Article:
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Middle-class African Americans vacationed throughout the United States, in places like Sag Harbor, Long Island; Highland Beach, Maryland; and Idlewild, Michigan. In the northeast, New England’s cool oceans, quiet forests, and historic towns drew African Americans as well as whites. Recognizing an opportunity, some entrepreneurs started businesses to serve black vacationers along the New England coast. In Oak Bluffs, Massachusetts, a historic black vacation community continued to grow as families bought summer homes. Although racism and discrimination were very much present in New England, African Americans carved out spaces where they did not have to compromise on safety, quality, and comfort.
Research and text by Jacob Barry, master’s candidate, Museum Studies at the Cooperstown Graduate Program, State University of New York at Oneonta. This exhibit was created in partnership with the Portsmouth Black Heritage Trail as part of Historic New England’s Everyone’s History series.
Unless otherwise noted, archival images appear courtesy of Milne Special Collections and Archives Department, University of New Hampshire Library, Durham, New Hampshire.
Numerous inns and guesthouses throughout New England served an African American clientele. Some, like Rock Rest in Kittery and the Cummings’ Guest House in Old Orchard Beach, Maine, were tucked away in predominantly white communities. Others, like Shearer Cottage, were located in the vibrant and historic black resort community of Oak Bluffs, Martha’s Vineyard, Massachusetts.
African American families had been vacationing there since the mid-nineteenth century and many had purchased their own summer homes. Travelers might also refer to specialized guidebooks like The Negro Motorist Green Book, which listed only “first class” businesses catering to African Americans. A good referral was valuable, because the quality of accommodations at inns was decidedly uneven. The black proprietors and staff ran Rock Rest, Cummings’ Guest House, and Shearer Cottage professionally, providing guests with clean, comfortable accommodations and meals that rivaled the best hotel dining. Guests returned year after year and often brought friends along with them.
The automobile allowed African Americans to transport their families around the country in relative safety. The Negro Motorist Green Book, published by Victor Green from 1936-66, listed businesses catering to African American clientele, a valuable resource for those traveling in unfamiliar areas.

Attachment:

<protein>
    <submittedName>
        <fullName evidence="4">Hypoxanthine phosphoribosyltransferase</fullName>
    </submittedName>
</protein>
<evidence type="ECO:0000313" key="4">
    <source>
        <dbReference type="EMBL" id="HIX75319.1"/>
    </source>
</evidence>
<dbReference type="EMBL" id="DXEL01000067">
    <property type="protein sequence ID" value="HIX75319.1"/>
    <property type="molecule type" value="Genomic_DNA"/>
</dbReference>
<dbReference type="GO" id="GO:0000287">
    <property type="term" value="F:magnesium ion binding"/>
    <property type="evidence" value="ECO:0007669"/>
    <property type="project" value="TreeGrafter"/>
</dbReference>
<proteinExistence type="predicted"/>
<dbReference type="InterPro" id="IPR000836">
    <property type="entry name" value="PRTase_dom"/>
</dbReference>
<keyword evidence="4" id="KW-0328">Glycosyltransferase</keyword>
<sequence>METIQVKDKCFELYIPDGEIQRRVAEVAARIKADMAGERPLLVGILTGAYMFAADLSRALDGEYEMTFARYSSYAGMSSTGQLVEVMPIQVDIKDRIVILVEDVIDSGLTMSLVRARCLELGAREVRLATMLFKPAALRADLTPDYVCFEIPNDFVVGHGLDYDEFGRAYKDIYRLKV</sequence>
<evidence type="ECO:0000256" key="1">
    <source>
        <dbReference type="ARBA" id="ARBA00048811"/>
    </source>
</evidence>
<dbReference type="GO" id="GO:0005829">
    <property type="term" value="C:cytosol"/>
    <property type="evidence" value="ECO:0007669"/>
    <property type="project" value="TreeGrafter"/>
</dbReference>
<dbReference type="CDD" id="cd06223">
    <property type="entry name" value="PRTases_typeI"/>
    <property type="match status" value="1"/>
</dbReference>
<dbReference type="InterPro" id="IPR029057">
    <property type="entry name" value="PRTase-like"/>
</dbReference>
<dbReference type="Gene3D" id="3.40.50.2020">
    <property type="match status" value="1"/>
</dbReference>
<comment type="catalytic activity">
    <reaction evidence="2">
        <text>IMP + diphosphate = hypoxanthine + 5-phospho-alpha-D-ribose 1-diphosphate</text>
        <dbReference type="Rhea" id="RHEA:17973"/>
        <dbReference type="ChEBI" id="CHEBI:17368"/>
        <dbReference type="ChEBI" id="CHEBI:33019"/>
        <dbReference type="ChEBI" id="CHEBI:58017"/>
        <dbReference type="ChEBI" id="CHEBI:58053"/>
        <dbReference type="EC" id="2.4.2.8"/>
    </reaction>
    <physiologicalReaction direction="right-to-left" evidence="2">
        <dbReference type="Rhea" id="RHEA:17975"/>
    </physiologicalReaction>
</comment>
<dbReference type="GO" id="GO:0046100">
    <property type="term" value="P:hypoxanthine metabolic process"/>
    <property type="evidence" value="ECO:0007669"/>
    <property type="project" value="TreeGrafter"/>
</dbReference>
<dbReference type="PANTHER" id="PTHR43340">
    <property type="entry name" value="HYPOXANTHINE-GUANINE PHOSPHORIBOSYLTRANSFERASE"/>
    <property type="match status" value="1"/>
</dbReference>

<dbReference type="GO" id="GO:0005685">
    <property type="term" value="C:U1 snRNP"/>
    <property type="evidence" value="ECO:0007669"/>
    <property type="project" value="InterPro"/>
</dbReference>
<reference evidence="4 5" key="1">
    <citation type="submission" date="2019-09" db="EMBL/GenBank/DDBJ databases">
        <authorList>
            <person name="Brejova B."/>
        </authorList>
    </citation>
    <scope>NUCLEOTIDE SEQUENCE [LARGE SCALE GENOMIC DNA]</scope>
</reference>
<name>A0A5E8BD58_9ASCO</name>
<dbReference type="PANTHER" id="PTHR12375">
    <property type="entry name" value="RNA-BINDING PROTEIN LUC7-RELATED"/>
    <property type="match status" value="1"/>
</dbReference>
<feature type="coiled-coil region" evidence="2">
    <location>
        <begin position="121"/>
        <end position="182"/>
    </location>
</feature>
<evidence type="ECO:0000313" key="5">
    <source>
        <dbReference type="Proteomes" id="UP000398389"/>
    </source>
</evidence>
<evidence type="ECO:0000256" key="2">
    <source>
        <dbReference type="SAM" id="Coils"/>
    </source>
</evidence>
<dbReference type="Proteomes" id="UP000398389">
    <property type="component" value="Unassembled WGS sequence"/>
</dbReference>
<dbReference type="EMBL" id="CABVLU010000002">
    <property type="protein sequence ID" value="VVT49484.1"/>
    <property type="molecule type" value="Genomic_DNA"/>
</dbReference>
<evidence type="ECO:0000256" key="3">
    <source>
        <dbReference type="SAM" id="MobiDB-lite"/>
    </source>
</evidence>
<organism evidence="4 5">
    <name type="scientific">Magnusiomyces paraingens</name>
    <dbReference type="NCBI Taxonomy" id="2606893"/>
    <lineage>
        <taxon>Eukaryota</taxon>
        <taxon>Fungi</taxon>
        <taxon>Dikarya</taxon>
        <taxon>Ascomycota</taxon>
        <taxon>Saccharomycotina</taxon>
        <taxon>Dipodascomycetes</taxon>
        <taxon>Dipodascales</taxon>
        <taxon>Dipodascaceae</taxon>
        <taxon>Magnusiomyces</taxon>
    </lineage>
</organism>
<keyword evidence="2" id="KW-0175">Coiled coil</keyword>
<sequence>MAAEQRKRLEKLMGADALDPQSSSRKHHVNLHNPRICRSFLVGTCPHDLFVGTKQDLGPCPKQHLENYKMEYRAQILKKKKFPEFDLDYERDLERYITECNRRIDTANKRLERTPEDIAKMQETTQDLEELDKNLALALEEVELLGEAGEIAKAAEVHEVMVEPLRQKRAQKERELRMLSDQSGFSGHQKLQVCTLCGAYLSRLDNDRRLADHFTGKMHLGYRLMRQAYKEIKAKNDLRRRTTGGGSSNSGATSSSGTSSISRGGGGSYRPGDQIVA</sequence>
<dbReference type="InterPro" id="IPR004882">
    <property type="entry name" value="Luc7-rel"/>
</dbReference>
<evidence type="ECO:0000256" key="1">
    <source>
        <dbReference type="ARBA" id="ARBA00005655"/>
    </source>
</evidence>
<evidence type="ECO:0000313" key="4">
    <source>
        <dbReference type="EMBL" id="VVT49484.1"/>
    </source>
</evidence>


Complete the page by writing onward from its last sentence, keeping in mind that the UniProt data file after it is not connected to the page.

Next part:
In 1903, Charles and Henrietta Shearer bought a house in Oak Bluffs and started a laundry service for white vacationers. Nine years later, in response to demand, they opened their house as an inn for African American visitors. Over the years, luminaries like Adam Clayton Powell Jr., Harry T. Burleigh, and Lionel Richie and the Commodores stayed there, and the Cottage became a social center of the black community in Oak Bluffs. The descendants of the Shearer family still run the cottage today.
Cee-Jay Jones Jr. came to New York City after serving in the Marines in World War II and got a job with the postal service. Here, he describes his job and how he first discovered Oak Bluffs. After his first trip, he returned every year, rooming with friends and acquaintances. Listen to the clip.
Vera Shorter describes how she and her husband fell in love with Martha’s Vineyard on their first visit. Listen to the clip.
Valerie Cunningham, who worked as a maid at Rock Rest in Kittery, Maine, describes the guests she encountered there and the lasting impressions they made. Listen to the clip.
Many black visitors to Oak Bluffs came to relax, but others came to compete in the annual Labor Day tennis tournament. This event began at the public tennis courts, but grew so large that it had to be moved to courts at local country clubs. Listen to the clip.
Sisters Jocelyn Walton and Gretchen Coleman-Thomas, who grew up going to Oak Bluffs every summer with their grandmother, describe the activities of a typical day. Listen to the clip.
The social life at Oak Bluffs was small but vibrant. Here, Cee-Jay Jones describes his strategy for finding a good party and what he did once he got there. Listen to the clip.
Like other vacationers, African Americans swam at the beach, visited historic sites, shopped, played
games, relaxed, and enjoyed the local food. In the resort community of Oak Bluffs, children roamed free and largely unsupervised. For the most part, black vacationers were able to do what they pleased with minimal restrictions.
For many, the social life at these destinations was a highlight. Visitors like Harriette Evans and Cee-Jay Jones looked forward to reconnecting with friends from up and down the East Coast every summer. At the beach, around the dinner table, or at parties, they shared stories and ideas. Vera Shorter, a vacationer in Oak Bluffs, and Valerie Cunningham, a maid at Rock Rest, both recall that race was a frequent topic of discussion. Vacationers learned about each other’s communities back home, and discussed the issues of the day.